Romney: Time to fully audit the Fed

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Prior to that statement, Romney's stance on the Federal Reserve had been somewhat murky. In June, he told CNBC that the Fed should not embark on a third round of "quantitative easing" in an effort to boost the economy, and has said he would not renominate Fed Chairman Ben Bernanke to serve a third term when his current one expires in 2014.

But while some Republicans on the campaign trail threw out tough talk targeting the central bank — Texas Gov. Rick Perry notoriously warned it would be "almost treasonous" for the Fed to adopt new stimulative policies before the election — Romney typically offered a more measured stance.

In 2009, Romney told Larry King that he thought Bernanke was doing a "good job" in the wake of the financial meltdown, although he said in a debate last fall he favored the Fed becoming more transparent.

While Romney threw his support behind a Fed audit Monday, he still made clear he wanted the nonpolitical institution to remain free from second-guessing by Congress.

"I don't want to have Congress run the Fed, by the way. I want to keep it independent," he said. "There are very few groups that I would not want to give the keys to. One of them in Congress." 

Just before Congress broke for its month-long August recess, the House easily passed a bill introduced by Rep. Ron Paul (R-Texas) that would subject the Fed to a full audit of its operations, including its monetary policy decisions. Roughly half of House Democrats supported the measure, and just one Republican — Rep. Bob Turner (N.Y.) — opposed it on its way to a 327-98 approval.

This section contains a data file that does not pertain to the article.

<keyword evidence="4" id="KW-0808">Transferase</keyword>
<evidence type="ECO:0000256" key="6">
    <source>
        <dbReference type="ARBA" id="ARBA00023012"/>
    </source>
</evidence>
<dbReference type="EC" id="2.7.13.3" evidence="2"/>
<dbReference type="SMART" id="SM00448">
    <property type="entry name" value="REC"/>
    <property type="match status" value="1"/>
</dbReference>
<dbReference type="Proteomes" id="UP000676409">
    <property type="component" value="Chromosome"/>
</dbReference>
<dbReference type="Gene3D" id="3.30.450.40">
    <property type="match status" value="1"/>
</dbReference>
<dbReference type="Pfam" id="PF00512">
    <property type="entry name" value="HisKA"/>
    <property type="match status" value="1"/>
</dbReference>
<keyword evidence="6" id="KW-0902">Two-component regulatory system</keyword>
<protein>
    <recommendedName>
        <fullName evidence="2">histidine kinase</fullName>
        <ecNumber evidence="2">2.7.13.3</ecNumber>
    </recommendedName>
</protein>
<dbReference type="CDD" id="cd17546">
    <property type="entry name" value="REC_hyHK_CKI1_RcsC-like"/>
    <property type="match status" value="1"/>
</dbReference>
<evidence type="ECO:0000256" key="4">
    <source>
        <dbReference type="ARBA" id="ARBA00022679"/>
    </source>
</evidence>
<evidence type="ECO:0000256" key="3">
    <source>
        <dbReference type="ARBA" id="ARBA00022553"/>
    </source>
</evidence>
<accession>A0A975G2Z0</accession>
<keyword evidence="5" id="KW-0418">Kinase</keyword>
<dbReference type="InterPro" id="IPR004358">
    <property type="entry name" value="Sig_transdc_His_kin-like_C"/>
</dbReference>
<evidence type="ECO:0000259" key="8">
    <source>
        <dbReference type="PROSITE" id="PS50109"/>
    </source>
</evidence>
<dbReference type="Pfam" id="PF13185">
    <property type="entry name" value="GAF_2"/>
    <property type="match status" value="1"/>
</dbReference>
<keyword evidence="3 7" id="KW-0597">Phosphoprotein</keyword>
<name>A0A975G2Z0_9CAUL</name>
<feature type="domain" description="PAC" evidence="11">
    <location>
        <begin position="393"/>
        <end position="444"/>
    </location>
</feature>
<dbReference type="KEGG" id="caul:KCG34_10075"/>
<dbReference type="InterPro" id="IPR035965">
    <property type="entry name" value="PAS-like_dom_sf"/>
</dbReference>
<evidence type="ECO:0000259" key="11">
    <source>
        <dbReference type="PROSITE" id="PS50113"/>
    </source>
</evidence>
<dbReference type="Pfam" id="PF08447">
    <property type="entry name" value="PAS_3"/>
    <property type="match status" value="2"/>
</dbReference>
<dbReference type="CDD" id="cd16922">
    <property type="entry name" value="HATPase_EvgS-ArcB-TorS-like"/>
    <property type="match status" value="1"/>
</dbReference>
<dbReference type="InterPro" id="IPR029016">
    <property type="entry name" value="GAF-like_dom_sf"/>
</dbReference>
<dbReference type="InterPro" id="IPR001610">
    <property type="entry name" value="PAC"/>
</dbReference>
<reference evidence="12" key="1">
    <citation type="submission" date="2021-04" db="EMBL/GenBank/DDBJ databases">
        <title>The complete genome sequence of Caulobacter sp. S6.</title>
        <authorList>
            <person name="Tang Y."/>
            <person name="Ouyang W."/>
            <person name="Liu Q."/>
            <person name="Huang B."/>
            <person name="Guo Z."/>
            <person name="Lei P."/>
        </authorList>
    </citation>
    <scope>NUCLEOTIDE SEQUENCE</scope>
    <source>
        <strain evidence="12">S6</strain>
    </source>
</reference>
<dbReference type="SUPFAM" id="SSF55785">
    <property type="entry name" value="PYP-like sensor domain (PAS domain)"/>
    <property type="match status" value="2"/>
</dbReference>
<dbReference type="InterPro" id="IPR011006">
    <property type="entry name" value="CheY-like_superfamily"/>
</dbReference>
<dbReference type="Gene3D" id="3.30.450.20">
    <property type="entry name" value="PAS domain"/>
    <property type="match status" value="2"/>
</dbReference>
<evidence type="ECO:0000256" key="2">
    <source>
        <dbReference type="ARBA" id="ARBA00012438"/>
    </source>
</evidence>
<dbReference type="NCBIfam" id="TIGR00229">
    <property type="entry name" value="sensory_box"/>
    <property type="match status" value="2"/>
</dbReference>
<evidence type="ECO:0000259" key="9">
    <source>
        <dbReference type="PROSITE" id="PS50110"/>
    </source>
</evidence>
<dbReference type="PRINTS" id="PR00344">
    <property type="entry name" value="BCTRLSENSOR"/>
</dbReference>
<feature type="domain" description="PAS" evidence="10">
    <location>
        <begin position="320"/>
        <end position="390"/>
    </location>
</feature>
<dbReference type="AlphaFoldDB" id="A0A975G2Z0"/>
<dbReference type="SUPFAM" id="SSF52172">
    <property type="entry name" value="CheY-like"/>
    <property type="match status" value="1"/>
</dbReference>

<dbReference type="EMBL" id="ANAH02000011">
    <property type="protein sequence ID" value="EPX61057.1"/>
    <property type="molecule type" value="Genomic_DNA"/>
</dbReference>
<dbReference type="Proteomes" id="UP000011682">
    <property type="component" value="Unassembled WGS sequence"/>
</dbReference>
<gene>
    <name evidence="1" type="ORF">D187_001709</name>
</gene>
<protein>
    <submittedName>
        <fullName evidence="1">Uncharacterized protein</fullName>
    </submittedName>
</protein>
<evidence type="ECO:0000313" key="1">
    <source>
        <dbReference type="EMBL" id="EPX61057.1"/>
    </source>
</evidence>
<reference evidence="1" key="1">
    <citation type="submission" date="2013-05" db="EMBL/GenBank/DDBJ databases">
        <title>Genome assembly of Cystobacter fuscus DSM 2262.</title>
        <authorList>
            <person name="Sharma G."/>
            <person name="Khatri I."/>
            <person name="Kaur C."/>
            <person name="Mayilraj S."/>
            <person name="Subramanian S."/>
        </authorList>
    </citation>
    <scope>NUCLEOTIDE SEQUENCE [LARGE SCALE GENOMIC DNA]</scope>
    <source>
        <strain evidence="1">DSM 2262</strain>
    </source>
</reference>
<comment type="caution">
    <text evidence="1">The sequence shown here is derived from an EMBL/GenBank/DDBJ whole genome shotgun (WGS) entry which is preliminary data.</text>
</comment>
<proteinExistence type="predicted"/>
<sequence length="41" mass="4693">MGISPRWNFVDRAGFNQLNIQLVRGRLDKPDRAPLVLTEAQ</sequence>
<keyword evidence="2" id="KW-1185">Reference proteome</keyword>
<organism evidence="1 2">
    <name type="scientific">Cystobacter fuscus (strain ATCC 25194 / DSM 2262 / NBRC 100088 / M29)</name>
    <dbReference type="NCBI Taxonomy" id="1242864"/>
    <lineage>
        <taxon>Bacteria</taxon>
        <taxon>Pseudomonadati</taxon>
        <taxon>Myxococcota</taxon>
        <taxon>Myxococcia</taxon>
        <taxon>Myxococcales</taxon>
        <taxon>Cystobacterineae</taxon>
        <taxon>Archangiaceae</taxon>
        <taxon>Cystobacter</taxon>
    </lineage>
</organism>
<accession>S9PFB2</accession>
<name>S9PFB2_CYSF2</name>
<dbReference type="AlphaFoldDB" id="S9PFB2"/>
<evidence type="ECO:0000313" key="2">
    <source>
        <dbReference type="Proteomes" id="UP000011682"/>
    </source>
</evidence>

At that time, Romney tweeted the the bill was a "reminder of [Paul's] tireless efforts to promote sound money and a more transparent Federal Reserve."

While Paul's bill easily cleared the House, it is not expected to make any headway in the Senate, where Senate Majority Leader Harry Reid (D-Nev.) does not plan to bring it up for consideration.

Bernanke came out strongly against the bill days before it gained House approval, warning it could create a "nightmare scenario" for the Fed, with Congress second-guessing its every move. He also pointed out that the Fed is already subject to multiple governmental audits, just not of its monetary policy decisions.

Romney's more explicit stance on a Fed audit comes as he has added a fierce Fed critic to the ticket as his vice-presidential pick. House Budget Committee Chairman Paul Ryan (R-Wis.) co-sponsored Paul's bill to fully audit the Fed — along with 268 other members of both parties. And Ryan has said he would favor changing the law to require the Fed to focus just on controlling inflation, as opposed to balancing price stability with maximizing employment. He has also been a vocal member of a growing Republican concern about the Fed's recent efforts to boost the economy, warning it could wreak havoc on the dollar.

"There is nothing more insidious that a country can do to its citizens than debase its currency," he said in December 2010.